•Protein-protein interactions (PPIs) represent a vast class of therapeutic targets both inside and outside the cell
•Protein–protein interactions (PPIs) are involved in most cellular processes and influence biological functions – enzymatic activity, subcellular localization, and/or binding properties
•The human interactome has been estimated to cover ~400,000 protein–protein interactions
•High-resolution structures showed PPI interfaces are generally flat and large (roughly 1000–2000 A2 per side) and considered difficult to target
•Mutational analysis of protein interfaces showed that not all residues at the PPI interface were critical but rather small “hot spots” conferred most of the binding energy (Arkin and Wells, 2004; Clackson and Wells, 1995). Hot spots tended to cluster at the center of the interface, to cover an area comparable to the size of a small molecule, to be hydrophobic, and to show conformational adaptivity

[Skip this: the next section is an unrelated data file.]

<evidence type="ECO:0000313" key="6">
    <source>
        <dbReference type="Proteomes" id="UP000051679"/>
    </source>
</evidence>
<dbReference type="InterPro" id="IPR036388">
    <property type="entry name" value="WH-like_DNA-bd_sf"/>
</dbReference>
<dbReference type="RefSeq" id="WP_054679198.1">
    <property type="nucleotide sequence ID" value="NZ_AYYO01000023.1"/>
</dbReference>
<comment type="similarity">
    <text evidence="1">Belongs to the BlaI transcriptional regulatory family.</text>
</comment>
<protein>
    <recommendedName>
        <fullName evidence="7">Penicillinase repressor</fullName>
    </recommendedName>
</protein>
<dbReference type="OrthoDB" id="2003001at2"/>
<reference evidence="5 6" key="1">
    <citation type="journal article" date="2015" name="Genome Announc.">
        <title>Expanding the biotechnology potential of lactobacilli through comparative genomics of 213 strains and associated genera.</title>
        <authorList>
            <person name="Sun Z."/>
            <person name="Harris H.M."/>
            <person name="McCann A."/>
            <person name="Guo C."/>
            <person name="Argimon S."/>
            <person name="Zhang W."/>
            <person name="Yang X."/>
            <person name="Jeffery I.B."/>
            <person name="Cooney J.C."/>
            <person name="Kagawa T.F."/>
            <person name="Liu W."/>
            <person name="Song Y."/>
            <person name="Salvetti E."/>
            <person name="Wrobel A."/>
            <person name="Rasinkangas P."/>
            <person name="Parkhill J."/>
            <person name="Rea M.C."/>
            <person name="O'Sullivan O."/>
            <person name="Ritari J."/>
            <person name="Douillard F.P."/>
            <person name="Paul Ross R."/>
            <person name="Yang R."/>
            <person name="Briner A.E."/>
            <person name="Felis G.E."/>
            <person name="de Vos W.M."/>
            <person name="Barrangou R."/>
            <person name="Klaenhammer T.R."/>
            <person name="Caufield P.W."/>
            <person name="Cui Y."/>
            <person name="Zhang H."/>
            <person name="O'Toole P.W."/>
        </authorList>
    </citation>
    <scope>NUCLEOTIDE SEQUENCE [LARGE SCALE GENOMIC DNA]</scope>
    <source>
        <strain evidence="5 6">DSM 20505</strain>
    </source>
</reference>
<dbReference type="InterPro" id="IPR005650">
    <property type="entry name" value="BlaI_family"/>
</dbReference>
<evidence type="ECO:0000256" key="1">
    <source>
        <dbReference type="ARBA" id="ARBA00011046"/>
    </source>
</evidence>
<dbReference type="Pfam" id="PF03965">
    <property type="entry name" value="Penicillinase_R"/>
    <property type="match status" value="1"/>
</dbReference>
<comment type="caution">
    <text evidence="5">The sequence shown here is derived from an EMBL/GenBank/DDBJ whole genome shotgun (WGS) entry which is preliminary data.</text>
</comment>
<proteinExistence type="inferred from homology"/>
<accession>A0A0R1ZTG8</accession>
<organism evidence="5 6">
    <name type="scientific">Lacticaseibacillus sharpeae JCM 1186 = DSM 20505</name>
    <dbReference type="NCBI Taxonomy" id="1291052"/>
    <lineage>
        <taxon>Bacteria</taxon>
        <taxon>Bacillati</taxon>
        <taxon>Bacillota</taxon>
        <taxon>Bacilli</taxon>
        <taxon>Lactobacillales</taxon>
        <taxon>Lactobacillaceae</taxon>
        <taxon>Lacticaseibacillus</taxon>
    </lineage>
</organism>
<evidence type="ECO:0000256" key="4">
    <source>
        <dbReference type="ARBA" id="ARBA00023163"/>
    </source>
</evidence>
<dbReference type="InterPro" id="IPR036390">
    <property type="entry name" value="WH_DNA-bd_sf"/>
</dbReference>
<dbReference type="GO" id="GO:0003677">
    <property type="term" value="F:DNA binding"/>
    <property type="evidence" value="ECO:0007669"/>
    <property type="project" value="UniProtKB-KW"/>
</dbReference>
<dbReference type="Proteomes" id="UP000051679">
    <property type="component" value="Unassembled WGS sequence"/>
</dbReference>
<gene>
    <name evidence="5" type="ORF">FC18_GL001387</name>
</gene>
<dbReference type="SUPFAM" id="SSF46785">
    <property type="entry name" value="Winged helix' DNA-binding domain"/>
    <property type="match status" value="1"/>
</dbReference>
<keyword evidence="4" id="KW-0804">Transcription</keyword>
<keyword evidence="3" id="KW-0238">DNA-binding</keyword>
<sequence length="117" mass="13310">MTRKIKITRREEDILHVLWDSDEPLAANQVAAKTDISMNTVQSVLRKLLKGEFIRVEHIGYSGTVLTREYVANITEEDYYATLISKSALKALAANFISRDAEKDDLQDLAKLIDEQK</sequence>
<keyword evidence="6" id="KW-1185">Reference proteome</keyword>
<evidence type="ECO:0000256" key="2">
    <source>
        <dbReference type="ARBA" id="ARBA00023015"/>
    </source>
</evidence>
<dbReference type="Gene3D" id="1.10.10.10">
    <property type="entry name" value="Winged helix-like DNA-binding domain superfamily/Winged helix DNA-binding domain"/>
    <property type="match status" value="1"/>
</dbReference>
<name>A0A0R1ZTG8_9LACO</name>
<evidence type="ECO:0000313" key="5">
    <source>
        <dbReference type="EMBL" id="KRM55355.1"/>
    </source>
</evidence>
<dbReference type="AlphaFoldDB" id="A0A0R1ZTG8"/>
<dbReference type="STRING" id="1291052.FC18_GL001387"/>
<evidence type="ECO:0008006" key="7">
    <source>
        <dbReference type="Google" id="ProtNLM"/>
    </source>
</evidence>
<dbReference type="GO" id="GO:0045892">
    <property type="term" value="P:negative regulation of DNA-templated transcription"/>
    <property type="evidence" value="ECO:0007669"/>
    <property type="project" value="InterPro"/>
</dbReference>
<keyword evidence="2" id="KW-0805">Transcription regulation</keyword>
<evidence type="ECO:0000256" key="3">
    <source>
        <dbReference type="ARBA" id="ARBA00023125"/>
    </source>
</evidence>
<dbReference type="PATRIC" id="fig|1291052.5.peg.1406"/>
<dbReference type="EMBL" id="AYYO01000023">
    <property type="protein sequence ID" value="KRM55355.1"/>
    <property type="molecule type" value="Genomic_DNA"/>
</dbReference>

•Modulation of PPIs provide a wealth of opportunities for therapeutic intervention in a broad range of disease conditions
Medicinal and Computational Chemistry Dept., ChemDiv, Inc.
12760 High Bluff Dr, San Diego, CA, 92130
Phone: + 1 916 234 0888
Fax: +1 858 794 4931
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